Despite this, Blizzard has not made a final decision as to whether further legal action will be pursued.

13 Comments

James Prendergast Research Chemist

741 439 0.6
This is a bit weird. I mean, do we need Fifa's permission to watch two amateur teams (or new professional teams not in a league that already has IP contracts with TV stations) play football? What about non-active sports like boardgames (chess etc.)..... From the other angle - How about youtube videos? Surely they're also infringing on their IP rights in exactly the same way. I'm not sure of Day9's affiliation with Blizzard either....

So what's it to be? A world where people cannot watch the games you play (that you're playing on controlled servers/services and that you paid for) or a world were there's common sense? Blizzard have an opportunity to make an even better league-watching service than the local Korean networks - they could smash them out of the water quite easily.... are they doing that or just removing competition through political process?

Edited 1 times. Last edit by James Prendergast on 6th December 2010 6:18pm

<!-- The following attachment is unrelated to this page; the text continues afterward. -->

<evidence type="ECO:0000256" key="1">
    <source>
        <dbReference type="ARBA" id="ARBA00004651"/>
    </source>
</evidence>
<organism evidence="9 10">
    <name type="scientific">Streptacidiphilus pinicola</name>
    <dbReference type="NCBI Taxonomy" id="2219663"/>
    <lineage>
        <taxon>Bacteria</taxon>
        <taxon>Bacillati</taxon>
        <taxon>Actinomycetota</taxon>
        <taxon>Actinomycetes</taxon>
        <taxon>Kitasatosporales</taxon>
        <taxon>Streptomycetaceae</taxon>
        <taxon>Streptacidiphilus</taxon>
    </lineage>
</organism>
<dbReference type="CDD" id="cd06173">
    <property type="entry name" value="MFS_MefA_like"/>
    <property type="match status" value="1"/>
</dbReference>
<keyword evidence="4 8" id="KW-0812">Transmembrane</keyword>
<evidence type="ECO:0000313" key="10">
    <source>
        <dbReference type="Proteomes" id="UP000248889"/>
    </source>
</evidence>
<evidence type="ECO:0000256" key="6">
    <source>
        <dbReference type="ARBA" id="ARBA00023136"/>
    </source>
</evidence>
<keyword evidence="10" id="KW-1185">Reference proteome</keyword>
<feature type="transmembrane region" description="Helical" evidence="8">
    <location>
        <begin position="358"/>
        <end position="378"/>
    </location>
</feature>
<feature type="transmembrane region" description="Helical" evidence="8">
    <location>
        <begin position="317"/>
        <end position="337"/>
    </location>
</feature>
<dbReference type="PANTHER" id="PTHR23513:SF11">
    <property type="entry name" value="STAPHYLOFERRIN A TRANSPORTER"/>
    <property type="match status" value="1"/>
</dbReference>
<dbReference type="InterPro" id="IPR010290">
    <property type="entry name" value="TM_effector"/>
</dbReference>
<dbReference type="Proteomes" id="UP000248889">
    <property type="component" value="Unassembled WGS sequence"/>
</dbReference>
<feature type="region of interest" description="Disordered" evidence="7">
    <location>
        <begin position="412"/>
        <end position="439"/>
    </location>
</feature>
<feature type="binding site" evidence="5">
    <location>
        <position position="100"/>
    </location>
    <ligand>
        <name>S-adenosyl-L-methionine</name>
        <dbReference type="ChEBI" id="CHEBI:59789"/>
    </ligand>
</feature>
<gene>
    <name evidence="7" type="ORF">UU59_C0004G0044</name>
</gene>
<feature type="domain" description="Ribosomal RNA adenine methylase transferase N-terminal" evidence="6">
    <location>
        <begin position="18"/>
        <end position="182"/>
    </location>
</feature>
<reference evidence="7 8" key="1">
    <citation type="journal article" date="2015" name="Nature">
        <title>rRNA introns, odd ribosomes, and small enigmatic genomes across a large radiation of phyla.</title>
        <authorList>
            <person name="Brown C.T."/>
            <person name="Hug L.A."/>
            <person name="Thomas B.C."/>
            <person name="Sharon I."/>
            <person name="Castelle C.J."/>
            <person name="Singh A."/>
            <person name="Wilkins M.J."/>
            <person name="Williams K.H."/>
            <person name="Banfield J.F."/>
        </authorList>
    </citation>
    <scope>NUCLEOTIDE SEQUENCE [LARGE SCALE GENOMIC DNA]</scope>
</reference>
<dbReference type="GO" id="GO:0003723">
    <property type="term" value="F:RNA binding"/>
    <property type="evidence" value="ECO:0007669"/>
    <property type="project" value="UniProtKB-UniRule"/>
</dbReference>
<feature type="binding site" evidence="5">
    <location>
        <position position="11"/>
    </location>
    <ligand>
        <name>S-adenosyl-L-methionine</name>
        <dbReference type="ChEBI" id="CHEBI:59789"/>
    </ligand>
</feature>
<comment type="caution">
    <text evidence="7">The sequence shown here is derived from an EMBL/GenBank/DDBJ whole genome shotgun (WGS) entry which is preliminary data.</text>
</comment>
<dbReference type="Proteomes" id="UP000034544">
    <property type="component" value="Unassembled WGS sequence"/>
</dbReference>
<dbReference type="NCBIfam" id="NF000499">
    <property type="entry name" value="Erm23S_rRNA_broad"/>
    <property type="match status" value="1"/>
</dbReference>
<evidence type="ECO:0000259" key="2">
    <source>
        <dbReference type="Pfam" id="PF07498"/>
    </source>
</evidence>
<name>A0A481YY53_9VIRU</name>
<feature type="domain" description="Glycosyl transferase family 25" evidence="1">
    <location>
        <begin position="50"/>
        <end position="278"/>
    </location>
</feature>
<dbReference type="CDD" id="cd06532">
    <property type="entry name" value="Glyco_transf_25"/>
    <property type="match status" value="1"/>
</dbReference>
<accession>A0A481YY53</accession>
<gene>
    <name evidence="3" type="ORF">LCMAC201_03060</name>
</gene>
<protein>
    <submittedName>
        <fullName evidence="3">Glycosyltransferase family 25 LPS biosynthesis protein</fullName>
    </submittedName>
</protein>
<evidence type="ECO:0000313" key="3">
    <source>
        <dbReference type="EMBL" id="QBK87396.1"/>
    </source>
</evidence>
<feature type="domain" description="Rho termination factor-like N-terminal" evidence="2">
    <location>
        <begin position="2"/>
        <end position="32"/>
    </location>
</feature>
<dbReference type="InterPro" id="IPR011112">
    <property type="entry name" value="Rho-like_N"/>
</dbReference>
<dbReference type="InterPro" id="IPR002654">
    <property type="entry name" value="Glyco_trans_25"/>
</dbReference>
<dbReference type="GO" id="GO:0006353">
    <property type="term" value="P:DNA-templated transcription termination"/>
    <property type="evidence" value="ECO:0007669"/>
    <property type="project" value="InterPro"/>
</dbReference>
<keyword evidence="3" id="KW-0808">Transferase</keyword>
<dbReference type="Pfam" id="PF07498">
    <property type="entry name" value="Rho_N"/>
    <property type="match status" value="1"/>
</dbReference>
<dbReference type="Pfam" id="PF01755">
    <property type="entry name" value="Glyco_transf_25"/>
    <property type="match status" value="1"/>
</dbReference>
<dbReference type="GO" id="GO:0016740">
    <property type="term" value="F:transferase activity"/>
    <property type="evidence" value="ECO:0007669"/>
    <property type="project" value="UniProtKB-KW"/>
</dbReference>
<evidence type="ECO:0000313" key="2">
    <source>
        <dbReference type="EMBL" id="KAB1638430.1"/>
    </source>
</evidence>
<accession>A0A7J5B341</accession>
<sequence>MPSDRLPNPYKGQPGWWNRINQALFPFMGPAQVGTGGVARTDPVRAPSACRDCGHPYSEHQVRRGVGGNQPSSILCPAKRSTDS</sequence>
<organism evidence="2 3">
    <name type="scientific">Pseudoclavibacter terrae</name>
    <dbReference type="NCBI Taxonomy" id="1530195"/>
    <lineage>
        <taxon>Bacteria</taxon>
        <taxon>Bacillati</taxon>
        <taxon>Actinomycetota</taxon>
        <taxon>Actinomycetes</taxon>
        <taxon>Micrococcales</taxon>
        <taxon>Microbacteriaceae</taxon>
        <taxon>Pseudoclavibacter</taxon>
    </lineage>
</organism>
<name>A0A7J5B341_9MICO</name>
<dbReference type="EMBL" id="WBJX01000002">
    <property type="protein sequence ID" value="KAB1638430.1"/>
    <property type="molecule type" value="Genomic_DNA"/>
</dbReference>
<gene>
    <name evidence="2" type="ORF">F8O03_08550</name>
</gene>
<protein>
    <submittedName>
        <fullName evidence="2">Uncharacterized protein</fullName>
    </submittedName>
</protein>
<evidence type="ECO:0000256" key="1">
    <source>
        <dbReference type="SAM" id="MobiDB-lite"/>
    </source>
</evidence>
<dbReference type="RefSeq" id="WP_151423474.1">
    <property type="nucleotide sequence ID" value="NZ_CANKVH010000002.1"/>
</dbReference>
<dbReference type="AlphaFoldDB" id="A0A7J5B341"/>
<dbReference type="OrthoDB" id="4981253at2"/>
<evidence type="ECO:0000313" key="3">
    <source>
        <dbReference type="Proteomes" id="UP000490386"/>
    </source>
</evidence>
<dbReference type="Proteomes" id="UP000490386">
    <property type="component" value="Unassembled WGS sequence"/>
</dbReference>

Posted:4 years ago

#1

Andrew Clark Editor

1 0 0.0
I've never thought about Blizzard creating their own league-watching service. It would be brilliant, like most Blizzard stuff, if they went a head and built some kind of online streaming platform.

Posted:4 years ago

#2

Edward Buffery Pre-production Manager

149 96 0.6
I suspect that kicking a ball around was was 'invented' long before FIFA ever existed, whereas Starcraft II is legally and unambiguously Blizzard's invention and intellectual property. YouTube videos are fine since the authors are neither generating revenue, nor blocking sales by Blizzard itself. Drawing in millions of viewers to watch national tournaments based on their new game is another story. It's laws like that which stop people recording someone else's new song, then selling it round the world without permission.

I like the idea of setting up official Blizzard televised leagues though. I'd watch that over football any day ;-)

Posted:4 years ago

#3

James Prendergast Research Chemist

741 439 0.6
However, FIFA has its official rules - though anyone can follow them. It's not a perfect analogy but you also can't say Blizzard invented RTS (which would be the 'kicking the ball around' aspect here).

The thing here is that Blizzard aren't "playing" their game..... they're just providing the ability for other people to do so.... so the song aspect has no relevance in this scenario. It'd be like someone playing happy birthday on a guitar (or some other classical piece of music) and the guitar maker complaining that they don't get a cut.